This article is aimed at separating couples who are trying to work out what to do about the family home. If you are in the early stages of divorce or the dissolution of your civil partnership and want some information about protecting your rights to live in the home, read our guide Protecting your home ownership rights during divorce or dissolution.
Understanding how the home can be divided
When you divorce or dissolve your civil partnership, there are several options you have about what you do with the family home. You may decide to:
- Sell the home and both of you move out. You could use the money you’ve raised to put towards buying another home for each of you, if you can afford to do this.
- Arrange for one of you to buy the other out.
- Keep the home and not change who owns it. One partner could continue to live in it, perhaps until your children are 18 or leave school.
- Transfer part of the value of the property from one partner to the other as part of the financial settlement. The partner who gave up a share of their ownership rights would keep a stake or ‘interest’ in the home. This means that when it is sold he or she will receive a percentage of its value.
Dividing the home in England or Wales
In addition to the options outlined above, a court in England or Wales can defer the sale of the home through what’s called a ‘Mesher’ order. This can put off the sale of the home until a specific event triggers the sale – for example, the youngest child is 17 or 18.
The net sale proceeds are then divided in accordance with the court order.
A court can also use a ‘Martin’ order to defer the sale of the house, but importantly it gives one person an entitlement to occupy the property for life or until remarriage.
This is most often used where the couple don't have children and the other person does not immediately need the money to put towards their own needs.
Dividing and valuing the home in Scotland
The value of your home will be taken into account when working out your financial settlement if you bought it after you married or became civil partners, or if you both lived in it as a family home before the marriage or civil partnership.
If you decide to transfer the home to one of you, it should be valued on a date that you and your ex-partner (husband, wife or civil partner) agree between you. Normally, you’d choose a date as close as possible to the date of the transfer.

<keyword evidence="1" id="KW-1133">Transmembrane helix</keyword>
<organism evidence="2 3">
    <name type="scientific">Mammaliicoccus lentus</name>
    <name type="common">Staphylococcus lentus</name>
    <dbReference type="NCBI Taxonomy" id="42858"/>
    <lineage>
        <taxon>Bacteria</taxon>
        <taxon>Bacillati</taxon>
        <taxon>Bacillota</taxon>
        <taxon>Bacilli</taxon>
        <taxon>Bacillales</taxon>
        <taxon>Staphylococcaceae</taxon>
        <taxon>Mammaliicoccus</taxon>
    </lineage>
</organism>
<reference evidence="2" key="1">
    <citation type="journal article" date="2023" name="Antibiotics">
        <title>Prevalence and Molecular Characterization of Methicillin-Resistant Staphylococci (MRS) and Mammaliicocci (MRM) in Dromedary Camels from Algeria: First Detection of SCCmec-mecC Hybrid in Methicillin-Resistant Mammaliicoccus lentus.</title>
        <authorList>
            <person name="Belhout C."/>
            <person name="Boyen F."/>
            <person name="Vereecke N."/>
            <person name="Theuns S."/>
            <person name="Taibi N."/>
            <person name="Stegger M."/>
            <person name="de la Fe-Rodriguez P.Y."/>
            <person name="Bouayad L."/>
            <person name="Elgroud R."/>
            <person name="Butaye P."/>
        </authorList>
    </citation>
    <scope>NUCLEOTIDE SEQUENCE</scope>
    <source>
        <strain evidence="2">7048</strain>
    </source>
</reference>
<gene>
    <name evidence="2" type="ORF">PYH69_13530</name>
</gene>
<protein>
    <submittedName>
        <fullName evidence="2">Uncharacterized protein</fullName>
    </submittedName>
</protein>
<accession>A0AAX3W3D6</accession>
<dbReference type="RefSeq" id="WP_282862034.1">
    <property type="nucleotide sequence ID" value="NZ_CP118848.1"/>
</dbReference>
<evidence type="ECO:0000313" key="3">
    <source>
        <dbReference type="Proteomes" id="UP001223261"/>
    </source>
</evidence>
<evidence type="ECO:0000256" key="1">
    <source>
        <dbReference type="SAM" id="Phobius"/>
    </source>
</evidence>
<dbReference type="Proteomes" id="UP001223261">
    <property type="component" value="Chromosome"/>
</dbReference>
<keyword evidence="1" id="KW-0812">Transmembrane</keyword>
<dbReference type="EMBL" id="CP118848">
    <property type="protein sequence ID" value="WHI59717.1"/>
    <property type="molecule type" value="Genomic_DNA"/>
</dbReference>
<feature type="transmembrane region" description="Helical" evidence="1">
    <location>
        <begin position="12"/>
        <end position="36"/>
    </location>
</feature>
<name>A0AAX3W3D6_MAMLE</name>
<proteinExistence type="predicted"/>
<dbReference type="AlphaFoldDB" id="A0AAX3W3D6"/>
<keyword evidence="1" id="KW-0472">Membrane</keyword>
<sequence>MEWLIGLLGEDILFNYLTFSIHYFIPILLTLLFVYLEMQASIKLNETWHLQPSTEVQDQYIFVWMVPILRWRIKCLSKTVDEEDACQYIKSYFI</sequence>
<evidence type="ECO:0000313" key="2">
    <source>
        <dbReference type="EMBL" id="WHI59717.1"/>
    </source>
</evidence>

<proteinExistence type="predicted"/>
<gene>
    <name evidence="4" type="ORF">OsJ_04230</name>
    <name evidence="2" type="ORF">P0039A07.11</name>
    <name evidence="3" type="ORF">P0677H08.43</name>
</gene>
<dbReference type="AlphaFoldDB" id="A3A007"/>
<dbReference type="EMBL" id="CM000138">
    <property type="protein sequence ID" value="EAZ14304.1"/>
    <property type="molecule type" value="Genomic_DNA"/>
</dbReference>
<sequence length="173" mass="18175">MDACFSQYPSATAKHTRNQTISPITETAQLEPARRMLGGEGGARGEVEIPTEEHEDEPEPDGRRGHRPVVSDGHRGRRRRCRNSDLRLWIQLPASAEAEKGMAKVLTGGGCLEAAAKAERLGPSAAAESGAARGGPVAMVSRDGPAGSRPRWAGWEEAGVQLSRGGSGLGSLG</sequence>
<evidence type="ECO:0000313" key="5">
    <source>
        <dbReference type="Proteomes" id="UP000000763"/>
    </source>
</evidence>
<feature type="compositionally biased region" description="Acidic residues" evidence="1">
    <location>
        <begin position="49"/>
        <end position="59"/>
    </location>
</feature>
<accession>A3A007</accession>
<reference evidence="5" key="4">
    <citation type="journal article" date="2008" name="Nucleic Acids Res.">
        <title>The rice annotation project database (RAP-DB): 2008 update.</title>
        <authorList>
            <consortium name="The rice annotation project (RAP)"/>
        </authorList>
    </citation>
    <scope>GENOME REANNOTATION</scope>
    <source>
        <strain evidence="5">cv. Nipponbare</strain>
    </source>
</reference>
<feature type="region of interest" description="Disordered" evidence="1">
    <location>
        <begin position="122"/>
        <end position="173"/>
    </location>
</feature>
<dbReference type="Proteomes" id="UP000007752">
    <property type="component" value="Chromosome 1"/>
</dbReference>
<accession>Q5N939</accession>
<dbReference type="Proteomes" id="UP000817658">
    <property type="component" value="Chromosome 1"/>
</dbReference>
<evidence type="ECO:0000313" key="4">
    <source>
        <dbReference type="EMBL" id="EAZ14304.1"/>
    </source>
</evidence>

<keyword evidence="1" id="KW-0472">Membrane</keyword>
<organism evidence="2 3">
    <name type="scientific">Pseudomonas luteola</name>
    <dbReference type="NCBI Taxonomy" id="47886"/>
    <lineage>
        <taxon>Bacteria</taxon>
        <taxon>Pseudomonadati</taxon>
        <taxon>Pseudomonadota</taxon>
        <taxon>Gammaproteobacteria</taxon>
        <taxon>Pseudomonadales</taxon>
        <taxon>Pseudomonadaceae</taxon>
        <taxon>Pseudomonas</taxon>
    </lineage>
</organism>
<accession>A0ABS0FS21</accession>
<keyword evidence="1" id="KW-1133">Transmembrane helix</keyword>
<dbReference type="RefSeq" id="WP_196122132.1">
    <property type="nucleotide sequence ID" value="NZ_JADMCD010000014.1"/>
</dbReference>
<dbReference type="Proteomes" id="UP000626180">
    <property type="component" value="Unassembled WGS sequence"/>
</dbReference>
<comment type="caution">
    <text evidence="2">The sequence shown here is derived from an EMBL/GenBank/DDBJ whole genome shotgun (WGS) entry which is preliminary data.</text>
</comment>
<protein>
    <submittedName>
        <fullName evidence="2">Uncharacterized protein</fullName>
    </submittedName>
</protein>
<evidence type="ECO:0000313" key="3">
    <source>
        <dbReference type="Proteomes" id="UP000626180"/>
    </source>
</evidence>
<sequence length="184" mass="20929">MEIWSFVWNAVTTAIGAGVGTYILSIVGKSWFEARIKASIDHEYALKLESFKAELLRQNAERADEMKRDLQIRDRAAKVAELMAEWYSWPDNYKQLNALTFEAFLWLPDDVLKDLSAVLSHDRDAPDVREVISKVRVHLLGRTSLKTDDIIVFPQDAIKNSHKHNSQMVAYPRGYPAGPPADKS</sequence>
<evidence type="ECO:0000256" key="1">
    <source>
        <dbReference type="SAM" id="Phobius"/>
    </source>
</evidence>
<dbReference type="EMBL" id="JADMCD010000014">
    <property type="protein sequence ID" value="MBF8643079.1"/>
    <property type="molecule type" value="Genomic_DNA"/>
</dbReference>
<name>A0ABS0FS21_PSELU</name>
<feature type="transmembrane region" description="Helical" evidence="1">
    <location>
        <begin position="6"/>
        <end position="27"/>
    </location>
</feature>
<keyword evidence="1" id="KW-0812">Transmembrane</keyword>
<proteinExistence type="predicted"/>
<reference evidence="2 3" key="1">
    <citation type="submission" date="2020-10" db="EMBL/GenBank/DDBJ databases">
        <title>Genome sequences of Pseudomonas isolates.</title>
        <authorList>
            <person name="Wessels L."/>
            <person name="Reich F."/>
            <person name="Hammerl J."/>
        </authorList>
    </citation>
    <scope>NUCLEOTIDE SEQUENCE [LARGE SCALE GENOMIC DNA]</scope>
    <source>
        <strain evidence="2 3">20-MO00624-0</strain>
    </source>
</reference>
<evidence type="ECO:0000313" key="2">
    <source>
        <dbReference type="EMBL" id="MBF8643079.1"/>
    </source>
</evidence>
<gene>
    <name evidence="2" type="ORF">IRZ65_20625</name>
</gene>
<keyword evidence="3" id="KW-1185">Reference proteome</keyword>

Prioritising the needs of your children
Although most couples who divorce or dissolve their civil partnership don’t go to a full court hearing to settle financial disputes, it’s a good idea of have an understanding of what the courts would decide in respect of the family home.
If you have children, especially if they are young, the court will take into account the fact that they need somewhere suitable to live with each parent.
The approach taken by the court does vary slightly around the UK and the eventual outcome will also depend upon your own individual circumstances.
As parents, it’s important to keep the needs of your children uppermost in your minds at all times during a divorce or dissolution.
This includes trying to disrupt them as little as possible.
However, many families will experience some 'downsizing' as a result of a divorce or dissolution.
Sorting out a joint mortgage
Many couples who have a joint mortgage and who divorce or dissolve their civil partnership try and sort out the mortgage so that only one partner has their name on it.
Whether this is possible will depend on the couple's financial circumstances.
The advantages of doing this are:
- The person whose name is taken off the mortgage should be able to borrow more to buy themselves a home than if their name was still on their ex-partner’s mortgage.
- The person who stays in the house doesn’t have to rely on their ex-partner for their mortgage.
- Both partners may be able to break the link that ties their credit files together. If you have a joint debt with your ex-partner (such as a mortgage or a loan), your credit files are connected. That means how you manage your debts will affect your ex-partner if he or she applies for credit, and vice versa.
Read more about your credit report in How to check your credit report.
Talking to your mortgage lender
If you want to take over the mortgage in your name alone, the lender will want to make sure that you can afford the payments.
Under Financial Conduct Authority (FCA) rules, lenders must ask in-depth questions and carry out more checks to make sure that you can afford a mortgage.
Find out more in How much can you afford to borrow for a mortgage.
Options if you can’t afford the mortgage on your own
If you can’t afford to take over the mortgage, you may be able to get a ‘guarantor mortgage’. This is a mortgage where a close relative (or your ex-partner) agrees to guarantee the mortgage payments if you can’t.
Becoming a guarantor is a serious legal step as it means you are responsible for paying the whole mortgage if the mortgage borrower cannot. Make sure the would-be guarantor takes independent legal advice and talks to a mortgage broker before they agree to anything.
See our Getting a mortgage section for more information.